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February 26, 2024
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Condescending voter drives


Instagram Logo 2020.

Instagram. Facebook. Snapchat. What do all these social media platforms have in common? These three social media platforms, as well as many other websites, have decided to push people to vote this November. But where did this sudden attention to voting come from? Well, I believe this voter pushing comes at a time where social media giants are under harsh scrutiny from both the government and average citizens. By engaging in these voter drives, social media platforms are not only condescending to us, but proving to the world that they don’t truly care about democracy but rather care about good PR. 

Facebook is one social media platform that has engaged in getting out the vote drives. Facebook has experienced heavy scrutiny throughout the past five years. Facebook, for example, has publicly tried to consolidate other social media websites by buying competitors. They did this with Instagram and attempted to purchase Snapchat. Mark Zuckerberg and other high-level Facebook officials have appeared before the United States Congress as a result of accusations that Facebook is mishandling user data. By pushing people to vote in the United States, Facebook is attempting to present itself as a positive force in American political and social discourse. 

So, what is the issue with these social media voter drives? Put it plainly, these voter drives are condescending and do little to improve the general political discourse in the United States. Both social media platforms reported that they helped people register to vote. According to The Hill, “Facebook announced Monday that 2.5 million U.S. users have registered to vote in the upcoming general election through Facebook, Instagram and Messenger.” (1) Bloomberg also reported Snapchat’s report: “The company has spurred 862,000 registrations in 2020 and expects to hit 1 million soon.” (2) While this number is impressive, it comes from Facebook’s relentless push to get people to register to vote. This method, while effective, is extremely condescending because it assumes that people don’t understand how to register to vote unless their social media platforms remind them.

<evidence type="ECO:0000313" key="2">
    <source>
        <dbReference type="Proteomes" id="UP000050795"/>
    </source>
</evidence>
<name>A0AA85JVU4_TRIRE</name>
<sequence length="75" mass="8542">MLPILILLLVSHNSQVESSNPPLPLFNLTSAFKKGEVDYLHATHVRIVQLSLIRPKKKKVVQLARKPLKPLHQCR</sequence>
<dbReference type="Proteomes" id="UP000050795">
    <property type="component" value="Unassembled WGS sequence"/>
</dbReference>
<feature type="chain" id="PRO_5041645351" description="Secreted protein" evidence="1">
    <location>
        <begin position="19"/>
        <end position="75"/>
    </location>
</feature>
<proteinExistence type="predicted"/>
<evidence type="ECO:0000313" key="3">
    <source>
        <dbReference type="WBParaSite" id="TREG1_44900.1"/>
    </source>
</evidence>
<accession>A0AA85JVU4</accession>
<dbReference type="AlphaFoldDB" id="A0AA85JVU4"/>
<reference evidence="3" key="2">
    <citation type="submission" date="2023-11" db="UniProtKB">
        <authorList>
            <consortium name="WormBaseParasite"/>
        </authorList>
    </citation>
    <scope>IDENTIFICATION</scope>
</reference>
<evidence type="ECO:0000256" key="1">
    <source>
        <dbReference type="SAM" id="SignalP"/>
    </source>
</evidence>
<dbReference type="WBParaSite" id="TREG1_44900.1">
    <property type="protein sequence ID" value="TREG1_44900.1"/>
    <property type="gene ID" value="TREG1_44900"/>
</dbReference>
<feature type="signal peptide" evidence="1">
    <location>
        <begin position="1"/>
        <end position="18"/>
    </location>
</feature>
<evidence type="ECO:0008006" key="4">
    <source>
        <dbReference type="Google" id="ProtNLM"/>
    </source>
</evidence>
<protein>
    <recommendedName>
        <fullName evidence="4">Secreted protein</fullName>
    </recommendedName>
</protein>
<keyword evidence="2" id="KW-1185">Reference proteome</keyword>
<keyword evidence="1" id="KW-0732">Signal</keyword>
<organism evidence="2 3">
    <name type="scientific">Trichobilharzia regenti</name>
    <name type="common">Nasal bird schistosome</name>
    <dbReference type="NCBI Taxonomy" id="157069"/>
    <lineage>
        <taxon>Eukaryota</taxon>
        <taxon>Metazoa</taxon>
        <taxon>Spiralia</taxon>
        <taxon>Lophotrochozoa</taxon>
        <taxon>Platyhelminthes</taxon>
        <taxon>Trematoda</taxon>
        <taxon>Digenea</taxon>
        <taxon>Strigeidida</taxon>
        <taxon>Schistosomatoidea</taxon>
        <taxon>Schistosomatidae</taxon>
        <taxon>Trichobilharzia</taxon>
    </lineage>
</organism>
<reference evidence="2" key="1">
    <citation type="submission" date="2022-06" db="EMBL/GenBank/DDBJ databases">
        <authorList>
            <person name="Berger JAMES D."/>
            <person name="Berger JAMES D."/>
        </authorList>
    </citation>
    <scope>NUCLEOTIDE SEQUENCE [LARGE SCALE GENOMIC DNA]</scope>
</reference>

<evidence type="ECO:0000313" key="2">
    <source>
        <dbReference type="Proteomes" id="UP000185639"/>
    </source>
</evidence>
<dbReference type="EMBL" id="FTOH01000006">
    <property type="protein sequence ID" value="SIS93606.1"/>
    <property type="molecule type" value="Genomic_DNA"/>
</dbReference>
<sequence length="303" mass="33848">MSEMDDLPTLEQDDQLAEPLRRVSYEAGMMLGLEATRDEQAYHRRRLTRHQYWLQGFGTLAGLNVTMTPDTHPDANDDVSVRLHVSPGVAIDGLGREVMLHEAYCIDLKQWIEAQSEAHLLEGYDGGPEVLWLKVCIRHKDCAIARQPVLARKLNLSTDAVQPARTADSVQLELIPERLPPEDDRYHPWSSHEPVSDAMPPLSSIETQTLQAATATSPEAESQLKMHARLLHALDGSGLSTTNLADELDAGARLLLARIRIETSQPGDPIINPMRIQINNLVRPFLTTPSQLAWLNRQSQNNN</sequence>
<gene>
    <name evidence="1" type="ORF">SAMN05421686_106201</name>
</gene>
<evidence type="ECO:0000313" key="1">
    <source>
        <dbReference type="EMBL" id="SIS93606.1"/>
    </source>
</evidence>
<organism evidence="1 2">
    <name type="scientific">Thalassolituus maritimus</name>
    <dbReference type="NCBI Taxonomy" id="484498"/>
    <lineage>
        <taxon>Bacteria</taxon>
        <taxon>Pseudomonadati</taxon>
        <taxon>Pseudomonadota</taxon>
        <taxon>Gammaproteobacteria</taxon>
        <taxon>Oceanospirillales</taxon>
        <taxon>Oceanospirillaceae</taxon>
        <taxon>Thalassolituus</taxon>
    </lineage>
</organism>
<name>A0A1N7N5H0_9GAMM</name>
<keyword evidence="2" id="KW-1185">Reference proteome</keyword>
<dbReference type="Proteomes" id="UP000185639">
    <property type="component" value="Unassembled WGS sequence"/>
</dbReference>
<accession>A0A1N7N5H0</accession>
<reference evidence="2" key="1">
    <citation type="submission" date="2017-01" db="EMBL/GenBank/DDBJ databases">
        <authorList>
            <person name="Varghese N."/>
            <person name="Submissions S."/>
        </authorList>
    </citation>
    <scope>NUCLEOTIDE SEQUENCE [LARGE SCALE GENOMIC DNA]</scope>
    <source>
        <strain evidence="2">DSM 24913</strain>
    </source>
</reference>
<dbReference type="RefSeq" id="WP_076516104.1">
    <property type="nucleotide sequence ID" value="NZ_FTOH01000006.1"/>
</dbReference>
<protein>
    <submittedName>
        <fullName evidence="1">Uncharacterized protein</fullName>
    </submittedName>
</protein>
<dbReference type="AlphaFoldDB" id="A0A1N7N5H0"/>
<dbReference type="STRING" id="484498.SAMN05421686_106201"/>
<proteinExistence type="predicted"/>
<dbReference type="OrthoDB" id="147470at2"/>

The United States democracy is founded on the principle that an informed voter is a useful voter. However, in the case of these social media platforms pushing for voter registration, it comes off as condescending and patronizing. The fact of the matter is that people who want to vote would have already registered and spamming people with reminders to register to vote comes off as plastic and disingenuous. Social media platforms should not take it upon themselves to encourage voters, because this job should be reserved for individuals to make an informed decision themselves. It is fine and acceptable to remind people once or twice, but to continuously remind individuals makes us seem like uneducated children who need Mark Zuckerberg to remind us to vote. 

The United States is at a crossroads but the presidency is not the only political office that is up for grabs this election cycle. Republicans will look to maintain control of the Senate, while the Democrats will hope to strengthen their ranks in the House of Representatives and push to gain seats in the Senate. More than ever, we should be voting; however, for many people, including myself, neither presidential candidate appeals to me. People who can relate to me should research their own local elections to see if maybe there is an issue or candidate you can support. Don’t allow social media, friends or peers to pressure you into voting for a particular candidate. Unlike what most people might claim, a vote for the Libertarian candidate, Green-Party candidate, or Independent candidate, such as Kanye, is not “a vote for Trump.” Voting third party or not voting at all is a choice. It means you are sick of the status quo of the duopoly of the United States and refuse to take part in the practice of voting if you can’t find a candidate that represents your interests. At the end of the day, we don’t need Facebook or our peers telling how or if we should even vote. That choice is a personal one, and while you can look to external sources for advice, your main decision to vote, and who you’re voting for, is a personal choice and should be kept that way. 

  1. https://thehill.com/policy/cybersecurity/517410-25-million-us-users-register-to-vote-using-facebook-instagram-messenger

  2. https://www.bloomberg.com/news/newsletters/2020-09-24/social-media-companies-are-getting-out-the-vote-who-are-they-reaching